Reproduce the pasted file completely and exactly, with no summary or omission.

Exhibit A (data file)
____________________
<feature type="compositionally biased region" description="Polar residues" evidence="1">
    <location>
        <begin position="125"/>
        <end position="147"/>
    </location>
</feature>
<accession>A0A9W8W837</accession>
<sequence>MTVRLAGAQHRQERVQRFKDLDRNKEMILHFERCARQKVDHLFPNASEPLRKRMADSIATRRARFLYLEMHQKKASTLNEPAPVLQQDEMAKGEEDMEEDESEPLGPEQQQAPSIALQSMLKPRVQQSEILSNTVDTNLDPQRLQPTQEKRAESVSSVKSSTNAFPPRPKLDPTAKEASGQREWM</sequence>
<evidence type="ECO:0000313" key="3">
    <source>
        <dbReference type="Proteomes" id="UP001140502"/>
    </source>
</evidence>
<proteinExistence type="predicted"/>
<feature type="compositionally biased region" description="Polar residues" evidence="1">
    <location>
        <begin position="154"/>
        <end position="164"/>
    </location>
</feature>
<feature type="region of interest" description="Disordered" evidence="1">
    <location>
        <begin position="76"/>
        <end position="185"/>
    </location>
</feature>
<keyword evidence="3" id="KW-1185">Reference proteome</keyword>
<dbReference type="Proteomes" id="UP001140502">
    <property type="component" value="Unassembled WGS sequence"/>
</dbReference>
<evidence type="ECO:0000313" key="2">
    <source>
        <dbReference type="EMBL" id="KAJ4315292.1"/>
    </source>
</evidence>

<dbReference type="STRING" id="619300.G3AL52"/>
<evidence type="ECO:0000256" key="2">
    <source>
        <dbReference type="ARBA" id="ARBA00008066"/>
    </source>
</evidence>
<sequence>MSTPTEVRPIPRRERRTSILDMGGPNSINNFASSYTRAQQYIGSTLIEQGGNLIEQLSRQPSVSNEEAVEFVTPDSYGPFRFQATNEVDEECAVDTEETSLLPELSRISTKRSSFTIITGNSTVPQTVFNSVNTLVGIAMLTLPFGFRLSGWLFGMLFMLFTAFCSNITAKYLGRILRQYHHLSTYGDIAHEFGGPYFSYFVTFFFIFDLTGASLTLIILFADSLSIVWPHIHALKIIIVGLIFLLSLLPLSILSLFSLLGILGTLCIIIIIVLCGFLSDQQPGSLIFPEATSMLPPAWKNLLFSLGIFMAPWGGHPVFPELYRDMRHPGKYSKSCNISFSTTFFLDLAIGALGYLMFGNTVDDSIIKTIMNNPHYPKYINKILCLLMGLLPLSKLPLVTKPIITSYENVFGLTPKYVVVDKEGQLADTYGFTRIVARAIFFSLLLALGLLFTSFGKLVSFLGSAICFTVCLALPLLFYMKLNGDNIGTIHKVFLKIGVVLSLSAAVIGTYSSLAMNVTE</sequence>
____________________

<feature type="compositionally biased region" description="Polar residues" evidence="1">
    <location>
        <begin position="125"/>
        <end position="147"/>
    </location>
</feature>
<accession>A0A9W8W837</accession>
<sequence>MTVRLAGAQHRQERVQRFKDLDRNKEMILHFERCARQKVDHLFPNASEPLRKRMADSIATRRARFLYLEMHQKKASTLNEPAPVLQQDEMAKGEEDMEEDESEPLGPEQQQAPSIALQSMLKPRVQQSEILSNTVDTNLDPQRLQPTQEKRAESVSSVKSSTNAFPPRPKLDPTAKEASGQREWM</sequence>
<evidence type="ECO:0000313" key="3">
    <source>
        <dbReference type="Proteomes" id="UP001140502"/>
    </source>
</evidence>
<proteinExistence type="predicted"/>
<feature type="compositionally biased region" description="Polar residues" evidence="1">
    <location>
        <begin position="154"/>
        <end position="164"/>
    </location>
</feature>
<feature type="region of interest" description="Disordered" evidence="1">
    <location>
        <begin position="76"/>
        <end position="185"/>
    </location>
</feature>
<keyword evidence="3" id="KW-1185">Reference proteome</keyword>
<dbReference type="Proteomes" id="UP001140502">
    <property type="component" value="Unassembled WGS sequence"/>
</dbReference>
<evidence type="ECO:0000313" key="2">
    <source>
        <dbReference type="EMBL" id="KAJ4315292.1"/>
    </source>
</evidence>

<dbReference type="STRING" id="619300.G3AL52"/>
<evidence type="ECO:0000256" key="2">
    <source>
        <dbReference type="ARBA" id="ARBA00008066"/>
    </source>
</evidence>
<sequence>MSTPTEVRPIPRRERRTSILDMGGPNSINNFASSYTRAQQYIGSTLIEQGGNLIEQLSRQPSVSNEEAVEFVTPDSYGPFRFQATNEVDEECAVDTEETSLLPELSRISTKRSSFTIITGNSTVPQTVFNSVNTLVGIAMLTLPFGFRLSGWLFGMLFMLFTAFCSNITAKYLGRILRQYHHLSTYGDIAHEFGGPYFSYFVTFFFIFDLTGASLTLIILFADSLSIVWPHIHALKIIIVGLIFLLSLLPLSILSLFSLLGILGTLCIIIIIVLCGFLSDQQPGSLIFPEATSMLPPAWKNLLFSLGIFMAPWGGHPVFPELYRDMRHPGKYSKSCNISFSTTFFLDLAIGALGYLMFGNTVDDSIIKTIMNNPHYPKYINKILCLLMGLLPLSKLPLVTKPIITSYENVFGLTPKYVVVDKEGQLADTYGFTRIVARAIFFSLLLALGLLFTSFGKLVSFLGSAICFTVCLALPLLFYMKLNGDNIGTIHKVFLKIGVVLSLSAAVIGTYSSLAMNVTE</sequence>